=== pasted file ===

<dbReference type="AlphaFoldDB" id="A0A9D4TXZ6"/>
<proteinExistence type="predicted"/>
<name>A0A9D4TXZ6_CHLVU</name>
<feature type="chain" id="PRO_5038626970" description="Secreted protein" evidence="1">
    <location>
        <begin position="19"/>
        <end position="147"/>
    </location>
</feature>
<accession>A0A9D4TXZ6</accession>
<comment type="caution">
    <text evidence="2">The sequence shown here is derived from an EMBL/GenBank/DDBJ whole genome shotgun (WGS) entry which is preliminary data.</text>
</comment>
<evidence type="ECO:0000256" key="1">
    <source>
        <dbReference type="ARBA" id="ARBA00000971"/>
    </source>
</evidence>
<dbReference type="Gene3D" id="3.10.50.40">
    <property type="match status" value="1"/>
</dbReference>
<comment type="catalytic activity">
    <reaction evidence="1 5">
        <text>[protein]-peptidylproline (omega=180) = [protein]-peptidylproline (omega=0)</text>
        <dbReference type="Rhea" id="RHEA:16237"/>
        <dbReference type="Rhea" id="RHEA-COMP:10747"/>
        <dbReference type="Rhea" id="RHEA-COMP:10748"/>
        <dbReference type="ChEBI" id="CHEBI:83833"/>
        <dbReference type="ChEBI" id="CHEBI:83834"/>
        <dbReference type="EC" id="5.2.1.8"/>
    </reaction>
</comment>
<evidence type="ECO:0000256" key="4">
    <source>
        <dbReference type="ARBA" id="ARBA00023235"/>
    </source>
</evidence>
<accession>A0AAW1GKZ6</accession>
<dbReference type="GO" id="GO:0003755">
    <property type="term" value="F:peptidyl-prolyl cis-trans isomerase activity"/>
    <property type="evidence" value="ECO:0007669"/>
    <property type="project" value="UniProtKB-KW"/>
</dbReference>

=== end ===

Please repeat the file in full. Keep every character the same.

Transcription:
<dbReference type="AlphaFoldDB" id="A0A9D4TXZ6"/>
<proteinExistence type="predicted"/>
<name>A0A9D4TXZ6_CHLVU</name>
<feature type="chain" id="PRO_5038626970" description="Secreted protein" evidence="1">
    <location>
        <begin position="19"/>
        <end position="147"/>
    </location>
</feature>
<accession>A0A9D4TXZ6</accession>
<comment type="caution">
    <text evidence="2">The sequence shown here is derived from an EMBL/GenBank/DDBJ whole genome shotgun (WGS) entry which is preliminary data.</text>
</comment>
<evidence type="ECO:0000256" key="1">
    <source>
        <dbReference type="ARBA" id="ARBA00000971"/>
    </source>
</evidence>
<dbReference type="Gene3D" id="3.10.50.40">
    <property type="match status" value="1"/>
</dbReference>
<comment type="catalytic activity">
    <reaction evidence="1 5">
        <text>[protein]-peptidylproline (omega=180) = [protein]-peptidylproline (omega=0)</text>
        <dbReference type="Rhea" id="RHEA:16237"/>
        <dbReference type="Rhea" id="RHEA-COMP:10747"/>
        <dbReference type="Rhea" id="RHEA-COMP:10748"/>
        <dbReference type="ChEBI" id="CHEBI:83833"/>
        <dbReference type="ChEBI" id="CHEBI:83834"/>
        <dbReference type="EC" id="5.2.1.8"/>
    </reaction>
</comment>
<evidence type="ECO:0000256" key="4">
    <source>
        <dbReference type="ARBA" id="ARBA00023235"/>
    </source>
</evidence>
<accession>A0AAW1GKZ6</accession>
<dbReference type="GO" id="GO:0003755">
    <property type="term" value="F:peptidyl-prolyl cis-trans isomerase activity"/>
    <property type="evidence" value="ECO:0007669"/>
    <property type="project" value="UniProtKB-KW"/>
</dbReference>